Jet lag

Jet lag is when your normal sleep pattern is disturbed after a long flight. Symptoms usually improve within a few days as your body adjusts to the new time zone.

Ways to reduce jet lag

Jet lag can't be prevented, but there are things you can do to reduce its effects.

Before you travel

Do

  • get plenty of rest
  • relax before going to bed and follow good sleep practices
  • gradually change your sleep routine – start going to bed and getting up an hour or 2 earlier or later than usual (in line with the time of your destination)

Don't

  • eat large meals, exercise, use electronic gadgets, or drink alcohol or caffeinated drinks before bedtime
During your flight

Do

  • drink plenty of water
  • sleep if it's a normal time for sleeping at your destination
  • use an eye mask and ear plugs if they help you sleep
  • keep active by stretching and regularly walking around the cabin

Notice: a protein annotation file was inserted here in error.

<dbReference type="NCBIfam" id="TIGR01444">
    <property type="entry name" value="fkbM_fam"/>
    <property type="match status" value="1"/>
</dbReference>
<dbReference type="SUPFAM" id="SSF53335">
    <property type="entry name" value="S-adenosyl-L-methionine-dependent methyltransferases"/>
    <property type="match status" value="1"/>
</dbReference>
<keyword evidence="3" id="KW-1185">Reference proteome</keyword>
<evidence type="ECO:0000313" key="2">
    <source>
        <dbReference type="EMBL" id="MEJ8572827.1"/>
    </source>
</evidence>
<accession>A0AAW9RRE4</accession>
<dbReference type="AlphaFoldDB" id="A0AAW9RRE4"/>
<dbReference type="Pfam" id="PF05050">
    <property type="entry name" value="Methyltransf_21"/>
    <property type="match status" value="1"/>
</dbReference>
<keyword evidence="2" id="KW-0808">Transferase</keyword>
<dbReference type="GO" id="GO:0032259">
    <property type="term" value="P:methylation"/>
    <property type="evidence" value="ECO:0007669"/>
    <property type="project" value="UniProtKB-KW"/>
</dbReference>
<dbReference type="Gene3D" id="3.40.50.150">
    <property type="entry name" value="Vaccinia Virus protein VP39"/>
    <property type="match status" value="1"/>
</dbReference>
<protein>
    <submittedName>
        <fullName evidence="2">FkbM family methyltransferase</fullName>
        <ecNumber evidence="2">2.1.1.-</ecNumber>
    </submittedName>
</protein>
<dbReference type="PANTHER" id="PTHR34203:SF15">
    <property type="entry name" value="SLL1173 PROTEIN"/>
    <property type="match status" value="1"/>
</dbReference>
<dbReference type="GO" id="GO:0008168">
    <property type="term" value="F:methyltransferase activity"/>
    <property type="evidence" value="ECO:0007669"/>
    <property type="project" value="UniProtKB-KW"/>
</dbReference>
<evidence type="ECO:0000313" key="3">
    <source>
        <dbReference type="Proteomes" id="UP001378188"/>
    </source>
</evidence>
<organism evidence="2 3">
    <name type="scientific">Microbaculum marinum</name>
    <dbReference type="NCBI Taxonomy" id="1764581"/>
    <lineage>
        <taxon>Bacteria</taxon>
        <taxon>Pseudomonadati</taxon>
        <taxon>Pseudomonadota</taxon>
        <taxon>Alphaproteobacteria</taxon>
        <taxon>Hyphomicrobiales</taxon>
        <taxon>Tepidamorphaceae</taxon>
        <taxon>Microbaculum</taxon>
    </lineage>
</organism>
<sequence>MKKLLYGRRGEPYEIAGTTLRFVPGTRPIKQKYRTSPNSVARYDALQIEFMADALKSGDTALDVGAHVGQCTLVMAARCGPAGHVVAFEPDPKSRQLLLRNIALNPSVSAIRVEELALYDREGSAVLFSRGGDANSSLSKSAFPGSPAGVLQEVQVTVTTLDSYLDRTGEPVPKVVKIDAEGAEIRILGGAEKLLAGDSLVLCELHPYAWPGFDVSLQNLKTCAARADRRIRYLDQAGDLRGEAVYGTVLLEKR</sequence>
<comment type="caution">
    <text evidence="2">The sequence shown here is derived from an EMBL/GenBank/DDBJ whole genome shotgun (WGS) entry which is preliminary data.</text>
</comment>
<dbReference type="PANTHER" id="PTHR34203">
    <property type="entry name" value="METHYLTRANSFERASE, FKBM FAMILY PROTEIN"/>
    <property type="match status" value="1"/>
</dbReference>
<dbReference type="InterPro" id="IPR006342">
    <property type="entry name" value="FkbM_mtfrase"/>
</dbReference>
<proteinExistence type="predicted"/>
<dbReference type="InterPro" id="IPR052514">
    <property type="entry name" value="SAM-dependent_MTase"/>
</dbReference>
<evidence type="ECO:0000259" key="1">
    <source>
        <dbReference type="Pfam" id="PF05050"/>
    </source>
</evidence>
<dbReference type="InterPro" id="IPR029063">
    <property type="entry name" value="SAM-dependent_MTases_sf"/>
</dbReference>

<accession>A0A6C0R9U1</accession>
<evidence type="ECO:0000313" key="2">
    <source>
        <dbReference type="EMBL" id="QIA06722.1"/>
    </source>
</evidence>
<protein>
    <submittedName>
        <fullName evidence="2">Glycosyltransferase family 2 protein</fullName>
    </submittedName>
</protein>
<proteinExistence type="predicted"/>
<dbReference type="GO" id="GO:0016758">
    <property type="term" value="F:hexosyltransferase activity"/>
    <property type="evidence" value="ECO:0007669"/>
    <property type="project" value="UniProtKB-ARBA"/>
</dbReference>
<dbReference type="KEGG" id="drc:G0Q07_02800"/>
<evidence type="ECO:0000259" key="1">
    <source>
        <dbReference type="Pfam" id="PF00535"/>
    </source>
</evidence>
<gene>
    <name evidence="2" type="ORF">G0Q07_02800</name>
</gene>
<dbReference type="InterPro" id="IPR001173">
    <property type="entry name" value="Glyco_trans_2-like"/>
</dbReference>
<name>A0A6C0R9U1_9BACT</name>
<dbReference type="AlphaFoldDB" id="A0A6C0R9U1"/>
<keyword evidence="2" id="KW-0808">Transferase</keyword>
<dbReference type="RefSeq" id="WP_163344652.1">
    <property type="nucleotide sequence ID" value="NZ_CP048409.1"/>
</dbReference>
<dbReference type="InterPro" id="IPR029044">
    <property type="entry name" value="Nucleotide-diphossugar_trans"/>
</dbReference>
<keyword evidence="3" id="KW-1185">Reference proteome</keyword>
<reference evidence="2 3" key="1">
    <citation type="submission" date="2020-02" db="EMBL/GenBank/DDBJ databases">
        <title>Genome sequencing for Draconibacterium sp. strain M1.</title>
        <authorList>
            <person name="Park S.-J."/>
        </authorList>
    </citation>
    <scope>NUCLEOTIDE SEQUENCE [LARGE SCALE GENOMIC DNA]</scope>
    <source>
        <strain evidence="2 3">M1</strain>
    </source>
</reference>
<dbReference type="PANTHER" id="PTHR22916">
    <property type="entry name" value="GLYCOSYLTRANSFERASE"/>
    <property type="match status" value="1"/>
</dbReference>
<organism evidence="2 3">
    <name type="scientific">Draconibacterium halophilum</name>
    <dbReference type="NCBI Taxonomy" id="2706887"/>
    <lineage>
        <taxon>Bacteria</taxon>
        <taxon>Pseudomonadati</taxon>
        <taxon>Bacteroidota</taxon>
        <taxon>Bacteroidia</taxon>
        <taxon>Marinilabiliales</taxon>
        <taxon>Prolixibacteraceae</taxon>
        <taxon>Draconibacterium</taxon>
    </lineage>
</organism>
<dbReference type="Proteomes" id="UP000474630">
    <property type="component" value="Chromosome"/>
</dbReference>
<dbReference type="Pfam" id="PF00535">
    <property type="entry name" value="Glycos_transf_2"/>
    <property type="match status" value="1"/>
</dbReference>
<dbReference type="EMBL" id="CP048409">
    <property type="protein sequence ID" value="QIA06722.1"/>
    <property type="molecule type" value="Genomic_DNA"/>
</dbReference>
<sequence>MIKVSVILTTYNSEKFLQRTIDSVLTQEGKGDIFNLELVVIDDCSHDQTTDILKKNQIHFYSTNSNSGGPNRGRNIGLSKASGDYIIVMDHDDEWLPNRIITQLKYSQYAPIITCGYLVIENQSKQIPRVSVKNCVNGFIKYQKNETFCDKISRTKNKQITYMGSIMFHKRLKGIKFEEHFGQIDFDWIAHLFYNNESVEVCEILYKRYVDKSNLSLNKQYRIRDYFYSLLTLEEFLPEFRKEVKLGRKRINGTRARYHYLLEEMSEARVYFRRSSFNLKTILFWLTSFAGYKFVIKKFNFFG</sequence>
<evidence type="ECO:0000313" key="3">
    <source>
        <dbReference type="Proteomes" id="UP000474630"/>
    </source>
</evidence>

Don't

  • drink too much caffeine or alcohol – they can make jet lag worse
After you arrive

Do

  • change your sleep schedule to the new time zone as quickly as possible
  • set an alarm to avoid oversleeping in the morning
  • go outside during the day – natural light will help your body clock adjust

Don't

  • go to sleep until a reasonable hour for your new destination

If your trip is short (2 to 3 days) it may be better to stay on "home time".

If possible, eat and sleep at the times you would at home.

There's no treatment for jet lag

Medicines aren't usually needed for jet lag.

Symptoms often improve after a few days as your body clock adjusts to the new time zone.

Sleeping tablets may be helpful if you're having problems sleeping (insomnia). They can be addictive so should only be used for a short time and if symptoms are severe.

Melatonin is a chemical released by the body in the evening to let your brain know it's time to sleep. Melatonin supplements aren't recommended for jet lag because there isn't enough evidence that they work.

Symptoms of jet lag

The main symptoms are sleep-related. They include:

  • difficulty sleeping at bedtime and waking up in the morning
  • tiredness and exhaustion
  • finding it difficult to stay awake during the day
  • poor sleep quality
  • concentration and memory problems

Jet lag can also be associated with indigestion, constipation, diarrhoea and bloating.

Call 111

If you can’t speak to your GP or don’t know what to do next.

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